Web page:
COMING: The high point of the sneezing season

SHIRLEY MAIR August 12 1961

COMING: The high point of the sneezing season

SHIRLEY MAIR August 12 1961

COMING: The high point of the sneezing season

The hay fever season begins in some parts of Canada for some people in February, when the first flowers appear on some trees, and lasts until October when the leaves fall. But for most of the 200.000 Canadians afflicted with a sensitivity to certain kinds of pollen, the hay fever season begins in midAugust and endures until the middle of September. Here is a summary of what hay fever is. what causes it and what can be done about it:

^ Hay fever is caused by what doctors call "toxic pollens.” They affect the membranes of the victim's eyes, nose and throat. No one knows why some people are affected by some types of pollen and others are not. The only sure medical test for allergy is to stand the patient in a hay fever area and see if he sneezes.

*" The toxic pollens are wind-borne and come from Russian thistles, summer cypresses, wormwood, pigweed and plantain plants; kentucky blue, timothy and orchard grasses and from flowers of alder, poplar, oak. ash. birch, beech, elm and maple trees. But the grand champion toxic pollen producer is ragweed—-of which there are three varieties ranging in size from five inches to nine feet and against which there is no defense. Fifteen years ago. health authorities tried to make New York City pollen-free by burning all the ragweed between the Hudson River anil the Atlantic Ocean. But three years later the pollen was back. It just blew across the Hudson from New' Jersey.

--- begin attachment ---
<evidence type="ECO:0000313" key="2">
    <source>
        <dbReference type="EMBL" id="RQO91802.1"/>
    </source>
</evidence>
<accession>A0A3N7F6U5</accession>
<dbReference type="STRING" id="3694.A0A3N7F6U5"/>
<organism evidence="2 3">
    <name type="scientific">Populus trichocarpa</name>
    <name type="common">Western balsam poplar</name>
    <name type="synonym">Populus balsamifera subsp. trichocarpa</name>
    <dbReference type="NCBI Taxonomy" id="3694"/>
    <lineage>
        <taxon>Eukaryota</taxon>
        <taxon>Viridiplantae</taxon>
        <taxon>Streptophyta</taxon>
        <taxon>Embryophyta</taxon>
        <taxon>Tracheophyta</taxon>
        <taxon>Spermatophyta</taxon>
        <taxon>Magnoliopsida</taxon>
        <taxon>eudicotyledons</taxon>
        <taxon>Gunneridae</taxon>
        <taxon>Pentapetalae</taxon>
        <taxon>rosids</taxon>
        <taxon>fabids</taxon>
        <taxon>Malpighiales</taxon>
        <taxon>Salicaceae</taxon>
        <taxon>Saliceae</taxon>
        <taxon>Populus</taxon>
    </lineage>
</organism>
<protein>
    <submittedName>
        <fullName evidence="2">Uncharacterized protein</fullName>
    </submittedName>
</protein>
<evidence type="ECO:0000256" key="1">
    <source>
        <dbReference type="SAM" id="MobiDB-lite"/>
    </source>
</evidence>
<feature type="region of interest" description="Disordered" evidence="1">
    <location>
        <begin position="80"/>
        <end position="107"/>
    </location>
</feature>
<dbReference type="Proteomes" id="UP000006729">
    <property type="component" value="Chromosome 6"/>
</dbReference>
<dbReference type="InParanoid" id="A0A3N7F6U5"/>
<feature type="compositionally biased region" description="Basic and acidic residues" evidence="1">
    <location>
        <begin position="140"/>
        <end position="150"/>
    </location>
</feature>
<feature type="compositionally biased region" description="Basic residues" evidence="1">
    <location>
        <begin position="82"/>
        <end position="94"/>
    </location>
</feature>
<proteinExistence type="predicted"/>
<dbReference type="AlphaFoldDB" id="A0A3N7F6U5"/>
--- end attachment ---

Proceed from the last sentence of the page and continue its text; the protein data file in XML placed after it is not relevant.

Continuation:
^ Most pollen allergies are inherited and incurable, although children have a better chance of outgrowing sensitivity to pollen than adults who become susceptible in their early twenties. About 50 percent of hay fever sufferers can find relief by taking one of the 12 varieties of antihistamine (there are about 100 varieties on the market) considcred by doctors to be effective. Another 40 percent can be helped by an annual series of from 10 to 12 shots of a pollen serum designed to provide immunization in much the same way as polio and smallpox vaccines. Some doctors recommend cortisone shots but this treatment is often uncertain and expensive — up to $250 a season. Sixty hospitals and allergy clinics are working on a one-shot immunization program, but the process is still experimental. The remaining 10 percent can't be helped by anything. Their only hope is to outrun the ragweed and take refuge in one of the pollen-free areas indicated on Maclean's map. — SHIRLEY MAIR